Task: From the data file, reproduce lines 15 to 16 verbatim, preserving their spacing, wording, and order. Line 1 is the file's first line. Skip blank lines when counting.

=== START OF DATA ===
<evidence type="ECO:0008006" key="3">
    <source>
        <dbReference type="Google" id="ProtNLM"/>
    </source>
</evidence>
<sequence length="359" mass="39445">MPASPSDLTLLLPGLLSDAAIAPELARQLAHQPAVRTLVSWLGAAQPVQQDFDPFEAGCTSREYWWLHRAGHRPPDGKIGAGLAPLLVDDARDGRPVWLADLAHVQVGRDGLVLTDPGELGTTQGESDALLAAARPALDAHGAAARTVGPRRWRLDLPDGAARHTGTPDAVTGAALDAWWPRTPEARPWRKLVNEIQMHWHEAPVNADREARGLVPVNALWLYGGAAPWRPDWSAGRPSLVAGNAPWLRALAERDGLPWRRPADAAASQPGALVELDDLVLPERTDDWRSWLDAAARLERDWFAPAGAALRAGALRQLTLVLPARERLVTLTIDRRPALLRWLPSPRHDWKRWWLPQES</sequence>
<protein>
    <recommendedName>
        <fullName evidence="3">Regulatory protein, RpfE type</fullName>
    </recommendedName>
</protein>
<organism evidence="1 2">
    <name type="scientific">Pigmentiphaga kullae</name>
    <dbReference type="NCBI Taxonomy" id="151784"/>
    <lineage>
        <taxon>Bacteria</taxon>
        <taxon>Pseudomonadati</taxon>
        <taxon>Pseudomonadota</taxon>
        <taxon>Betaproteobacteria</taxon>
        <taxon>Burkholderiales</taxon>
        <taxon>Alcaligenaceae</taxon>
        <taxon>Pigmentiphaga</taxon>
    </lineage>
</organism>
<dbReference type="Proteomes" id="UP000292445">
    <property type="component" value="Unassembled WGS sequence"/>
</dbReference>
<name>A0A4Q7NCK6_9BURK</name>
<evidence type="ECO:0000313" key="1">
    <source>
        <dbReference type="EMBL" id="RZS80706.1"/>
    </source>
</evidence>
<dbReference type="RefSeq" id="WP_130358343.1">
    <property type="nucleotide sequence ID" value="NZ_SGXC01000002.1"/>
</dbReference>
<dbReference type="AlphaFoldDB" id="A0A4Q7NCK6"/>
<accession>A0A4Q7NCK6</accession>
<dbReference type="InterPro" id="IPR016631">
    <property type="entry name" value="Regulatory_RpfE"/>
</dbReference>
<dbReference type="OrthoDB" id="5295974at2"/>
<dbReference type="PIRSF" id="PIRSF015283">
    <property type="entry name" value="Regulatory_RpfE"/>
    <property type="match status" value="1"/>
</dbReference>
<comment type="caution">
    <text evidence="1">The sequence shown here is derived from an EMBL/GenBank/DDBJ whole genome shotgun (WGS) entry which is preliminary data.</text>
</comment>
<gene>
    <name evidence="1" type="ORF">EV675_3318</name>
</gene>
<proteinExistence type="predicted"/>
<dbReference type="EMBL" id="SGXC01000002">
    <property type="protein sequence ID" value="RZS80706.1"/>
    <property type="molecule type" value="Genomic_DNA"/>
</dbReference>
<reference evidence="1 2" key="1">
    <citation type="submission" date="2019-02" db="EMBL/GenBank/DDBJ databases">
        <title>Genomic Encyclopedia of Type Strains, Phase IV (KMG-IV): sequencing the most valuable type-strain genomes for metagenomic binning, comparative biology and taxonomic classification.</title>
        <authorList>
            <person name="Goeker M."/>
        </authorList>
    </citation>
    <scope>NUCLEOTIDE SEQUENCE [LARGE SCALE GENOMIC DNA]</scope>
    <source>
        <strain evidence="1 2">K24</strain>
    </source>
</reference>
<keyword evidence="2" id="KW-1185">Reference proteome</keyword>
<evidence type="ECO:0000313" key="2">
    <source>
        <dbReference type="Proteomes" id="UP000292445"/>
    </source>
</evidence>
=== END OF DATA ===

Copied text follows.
    <lineage>
        <taxon>Bacteria</taxon>